Help for Families with Kids with Autism as School Resumes
Fall is here and COVID-19 is still having a huge impact on us all. As kids return to school – in a mostly remote learning environment – parents and kids are facing a whole new set of challenges.
For parents of children with autism and other developmental disabilities, the challenges are even greater. These parents know all too well that participating in school remotely usually requires intensive supervision and assistance to help ensure these special kids are successful. But with many parents going off to work each day or working from home, some are struggling to figure out how to manage work or other responsibilities while their child is attending school virtually.
Given the situation, many parents don’t know where to turn for help. But thankfully, various services and resources are available. You may be able to get the care and support you need – if you know where to look.
Your Local Regional Center
Parents can do their own research to get a clear picture of resources available in their community. With a bit of sleuthing and exploring the internet, it’s possible to find out what’s available locally. For residents in California, a good first step is to check out the local regional center website to identify resources offered.
In California, local regional centers, which are affiliated with the California Department of Developmental Services (DDS), coordinate access to state-funded services for children and adults with intellectual and developmental disabilities, including autism and related conditions.
Your local regional center may be able to provide you with support from a contracted services provider that can offer an extra pair of hands to help guide your child with signing into sessions and staying on task through class instructions and individual work – all while maintaining appropriate behaviors. While this support is not intended to be a tutoring service, staff are equipped to promote engagement for a healthy learning environment and convey instructions or assignments, thus providing relief for parents or other caregivers.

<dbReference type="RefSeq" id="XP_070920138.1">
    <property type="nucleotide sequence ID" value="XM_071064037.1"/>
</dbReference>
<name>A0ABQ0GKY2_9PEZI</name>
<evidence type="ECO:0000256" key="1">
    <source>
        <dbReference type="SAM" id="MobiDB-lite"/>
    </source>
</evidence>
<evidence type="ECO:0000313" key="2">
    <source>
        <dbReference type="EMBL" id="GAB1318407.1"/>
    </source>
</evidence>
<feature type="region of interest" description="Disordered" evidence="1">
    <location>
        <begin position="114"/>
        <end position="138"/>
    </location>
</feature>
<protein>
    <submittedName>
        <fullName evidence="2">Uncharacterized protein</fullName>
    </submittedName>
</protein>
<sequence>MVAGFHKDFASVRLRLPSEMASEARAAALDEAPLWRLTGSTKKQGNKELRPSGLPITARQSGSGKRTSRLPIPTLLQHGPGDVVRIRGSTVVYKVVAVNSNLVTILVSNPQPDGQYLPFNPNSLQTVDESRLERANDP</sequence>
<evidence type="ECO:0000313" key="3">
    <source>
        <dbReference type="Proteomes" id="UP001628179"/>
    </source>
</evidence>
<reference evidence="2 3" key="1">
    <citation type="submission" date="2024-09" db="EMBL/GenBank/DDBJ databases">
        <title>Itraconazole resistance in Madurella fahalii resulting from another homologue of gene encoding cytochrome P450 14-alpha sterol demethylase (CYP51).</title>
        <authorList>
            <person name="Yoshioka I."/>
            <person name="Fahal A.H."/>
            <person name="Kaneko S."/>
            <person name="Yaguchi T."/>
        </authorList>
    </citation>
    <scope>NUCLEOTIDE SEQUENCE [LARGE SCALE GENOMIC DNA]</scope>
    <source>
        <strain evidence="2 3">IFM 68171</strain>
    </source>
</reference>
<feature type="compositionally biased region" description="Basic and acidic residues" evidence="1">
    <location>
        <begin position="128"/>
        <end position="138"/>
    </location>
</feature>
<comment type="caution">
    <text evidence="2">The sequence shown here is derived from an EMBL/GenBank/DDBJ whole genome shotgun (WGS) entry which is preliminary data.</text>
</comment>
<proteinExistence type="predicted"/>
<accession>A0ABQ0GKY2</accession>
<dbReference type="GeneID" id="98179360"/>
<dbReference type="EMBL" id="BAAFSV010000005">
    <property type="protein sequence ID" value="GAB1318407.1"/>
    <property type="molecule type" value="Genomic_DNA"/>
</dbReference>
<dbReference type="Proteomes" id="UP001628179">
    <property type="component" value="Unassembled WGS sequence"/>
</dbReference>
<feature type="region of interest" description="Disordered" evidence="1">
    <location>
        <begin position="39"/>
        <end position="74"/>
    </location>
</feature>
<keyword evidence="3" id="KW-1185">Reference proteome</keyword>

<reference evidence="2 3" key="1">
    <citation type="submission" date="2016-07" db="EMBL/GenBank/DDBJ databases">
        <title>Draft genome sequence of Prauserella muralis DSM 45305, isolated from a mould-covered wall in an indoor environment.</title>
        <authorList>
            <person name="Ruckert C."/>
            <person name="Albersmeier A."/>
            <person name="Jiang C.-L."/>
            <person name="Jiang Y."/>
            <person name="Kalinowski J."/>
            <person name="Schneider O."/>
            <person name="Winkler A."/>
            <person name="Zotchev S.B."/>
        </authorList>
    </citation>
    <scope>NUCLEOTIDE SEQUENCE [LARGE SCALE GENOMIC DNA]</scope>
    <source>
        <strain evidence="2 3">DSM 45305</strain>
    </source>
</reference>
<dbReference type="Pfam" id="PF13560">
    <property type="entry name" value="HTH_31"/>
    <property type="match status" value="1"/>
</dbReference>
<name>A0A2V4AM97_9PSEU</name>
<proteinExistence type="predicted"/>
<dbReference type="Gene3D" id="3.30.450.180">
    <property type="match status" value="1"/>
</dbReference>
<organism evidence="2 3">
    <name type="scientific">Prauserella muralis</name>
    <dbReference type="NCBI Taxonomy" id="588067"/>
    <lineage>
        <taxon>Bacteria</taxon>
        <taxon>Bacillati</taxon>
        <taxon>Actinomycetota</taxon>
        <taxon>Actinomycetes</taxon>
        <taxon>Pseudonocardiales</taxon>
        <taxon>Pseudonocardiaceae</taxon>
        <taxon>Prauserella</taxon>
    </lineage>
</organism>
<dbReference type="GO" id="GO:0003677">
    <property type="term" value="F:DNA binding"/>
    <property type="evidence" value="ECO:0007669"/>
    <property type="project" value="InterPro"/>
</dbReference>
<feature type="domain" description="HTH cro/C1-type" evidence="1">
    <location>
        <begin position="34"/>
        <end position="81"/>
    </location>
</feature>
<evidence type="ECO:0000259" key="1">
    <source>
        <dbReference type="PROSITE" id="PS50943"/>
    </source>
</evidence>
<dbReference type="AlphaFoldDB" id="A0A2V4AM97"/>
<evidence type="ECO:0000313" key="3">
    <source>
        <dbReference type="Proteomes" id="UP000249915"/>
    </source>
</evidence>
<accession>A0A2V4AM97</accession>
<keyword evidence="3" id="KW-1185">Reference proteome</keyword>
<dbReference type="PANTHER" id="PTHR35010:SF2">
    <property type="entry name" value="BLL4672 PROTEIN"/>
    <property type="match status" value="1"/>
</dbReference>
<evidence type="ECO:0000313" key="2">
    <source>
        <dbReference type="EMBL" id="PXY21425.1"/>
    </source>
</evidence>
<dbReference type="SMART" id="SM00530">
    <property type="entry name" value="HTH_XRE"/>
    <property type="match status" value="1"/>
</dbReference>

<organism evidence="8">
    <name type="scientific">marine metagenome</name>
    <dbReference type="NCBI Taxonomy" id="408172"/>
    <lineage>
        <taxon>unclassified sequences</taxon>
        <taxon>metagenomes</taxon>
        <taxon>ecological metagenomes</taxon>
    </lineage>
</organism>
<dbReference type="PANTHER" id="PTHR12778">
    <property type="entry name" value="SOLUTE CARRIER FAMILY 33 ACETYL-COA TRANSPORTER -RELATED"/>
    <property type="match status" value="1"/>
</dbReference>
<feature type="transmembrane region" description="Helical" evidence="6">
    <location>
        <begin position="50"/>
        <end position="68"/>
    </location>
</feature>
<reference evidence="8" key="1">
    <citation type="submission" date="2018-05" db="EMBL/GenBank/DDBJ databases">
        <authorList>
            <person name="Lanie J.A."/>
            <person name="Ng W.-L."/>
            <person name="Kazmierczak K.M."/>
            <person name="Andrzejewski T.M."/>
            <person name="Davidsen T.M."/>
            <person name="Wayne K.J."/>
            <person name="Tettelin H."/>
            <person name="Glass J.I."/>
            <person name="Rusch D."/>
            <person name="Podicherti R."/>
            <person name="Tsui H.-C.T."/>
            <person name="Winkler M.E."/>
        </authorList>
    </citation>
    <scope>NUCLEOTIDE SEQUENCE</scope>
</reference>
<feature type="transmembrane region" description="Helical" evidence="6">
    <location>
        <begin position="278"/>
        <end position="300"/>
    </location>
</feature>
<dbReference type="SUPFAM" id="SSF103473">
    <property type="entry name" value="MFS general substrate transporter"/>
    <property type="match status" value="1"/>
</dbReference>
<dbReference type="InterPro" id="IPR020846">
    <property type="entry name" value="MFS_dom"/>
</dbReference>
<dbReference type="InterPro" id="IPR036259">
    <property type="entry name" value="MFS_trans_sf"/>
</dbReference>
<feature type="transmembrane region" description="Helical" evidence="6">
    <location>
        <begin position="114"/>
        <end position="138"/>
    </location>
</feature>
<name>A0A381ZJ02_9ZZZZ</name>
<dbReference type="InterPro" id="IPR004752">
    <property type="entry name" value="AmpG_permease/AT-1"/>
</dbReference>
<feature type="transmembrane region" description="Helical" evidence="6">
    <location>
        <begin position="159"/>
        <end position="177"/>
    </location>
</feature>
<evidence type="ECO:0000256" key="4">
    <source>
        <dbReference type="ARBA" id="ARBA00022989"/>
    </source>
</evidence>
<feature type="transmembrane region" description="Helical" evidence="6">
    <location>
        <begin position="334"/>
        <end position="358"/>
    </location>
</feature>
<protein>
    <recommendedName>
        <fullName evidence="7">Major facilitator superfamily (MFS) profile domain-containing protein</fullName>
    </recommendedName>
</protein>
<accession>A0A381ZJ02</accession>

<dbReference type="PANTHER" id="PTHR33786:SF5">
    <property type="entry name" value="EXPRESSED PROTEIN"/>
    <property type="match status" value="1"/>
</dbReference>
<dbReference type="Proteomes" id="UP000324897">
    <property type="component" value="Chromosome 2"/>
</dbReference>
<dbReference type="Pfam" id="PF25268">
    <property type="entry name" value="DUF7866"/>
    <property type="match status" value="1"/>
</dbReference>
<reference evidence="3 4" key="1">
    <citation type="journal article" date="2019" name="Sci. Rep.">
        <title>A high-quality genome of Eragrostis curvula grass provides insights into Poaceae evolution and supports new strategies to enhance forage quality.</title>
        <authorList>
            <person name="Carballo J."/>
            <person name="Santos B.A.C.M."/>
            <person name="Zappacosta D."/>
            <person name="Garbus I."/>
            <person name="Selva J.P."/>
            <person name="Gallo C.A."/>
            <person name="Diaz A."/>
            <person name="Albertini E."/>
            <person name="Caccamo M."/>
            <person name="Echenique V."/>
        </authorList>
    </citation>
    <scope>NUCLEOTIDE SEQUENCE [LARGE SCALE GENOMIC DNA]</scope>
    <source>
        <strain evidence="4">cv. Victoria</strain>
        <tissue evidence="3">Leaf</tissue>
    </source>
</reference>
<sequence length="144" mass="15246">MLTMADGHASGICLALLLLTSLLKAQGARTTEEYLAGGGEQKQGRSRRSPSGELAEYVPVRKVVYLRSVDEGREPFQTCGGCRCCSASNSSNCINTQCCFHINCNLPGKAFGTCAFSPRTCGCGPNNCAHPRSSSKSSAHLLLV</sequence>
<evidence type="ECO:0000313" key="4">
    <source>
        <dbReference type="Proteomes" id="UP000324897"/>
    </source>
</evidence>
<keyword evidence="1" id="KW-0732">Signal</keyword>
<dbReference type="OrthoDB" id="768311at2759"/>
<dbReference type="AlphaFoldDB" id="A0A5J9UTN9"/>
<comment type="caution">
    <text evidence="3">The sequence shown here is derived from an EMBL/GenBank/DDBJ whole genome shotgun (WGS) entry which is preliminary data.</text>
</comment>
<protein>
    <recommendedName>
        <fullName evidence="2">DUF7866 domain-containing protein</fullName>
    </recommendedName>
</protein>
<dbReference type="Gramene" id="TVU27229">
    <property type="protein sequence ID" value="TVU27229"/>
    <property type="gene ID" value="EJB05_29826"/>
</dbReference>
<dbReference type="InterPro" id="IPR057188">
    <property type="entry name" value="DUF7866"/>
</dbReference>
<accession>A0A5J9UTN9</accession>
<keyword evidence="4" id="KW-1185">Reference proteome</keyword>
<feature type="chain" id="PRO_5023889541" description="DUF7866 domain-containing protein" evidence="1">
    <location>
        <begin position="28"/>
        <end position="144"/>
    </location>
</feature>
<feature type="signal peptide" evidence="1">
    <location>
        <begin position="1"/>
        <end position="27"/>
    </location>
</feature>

Some regional centers conduct virtual informational meetings where parents can learn more about various services available. If your local regional center offers a virtual meeting option, this is probably the best and easiest way to identify services available in your area and how to qualify. If a virtual meeting is not offered in your area, you’ll need to explore information on the regional center website or connect with the local center via phone.
It’s worth noting that because of the current public health emergency, additional funds for services that were not available before the COVID-19 crisis are now available for emergent cases, so contacting your regional center could be beneficial. Even if you are already receiving services from your regional center, you may qualify for additional services that you aren’t getting now.
If you aren’t sure which regional center serves the area where you live, you can check the Regional Center Listings to find the center nearest you.
Types of Support Available
Support options can vary, depending on where you live, and may include the following. While all these types of services are helpful, daycare services are probably most valuable for parents who need assistance with kids that are distance learning.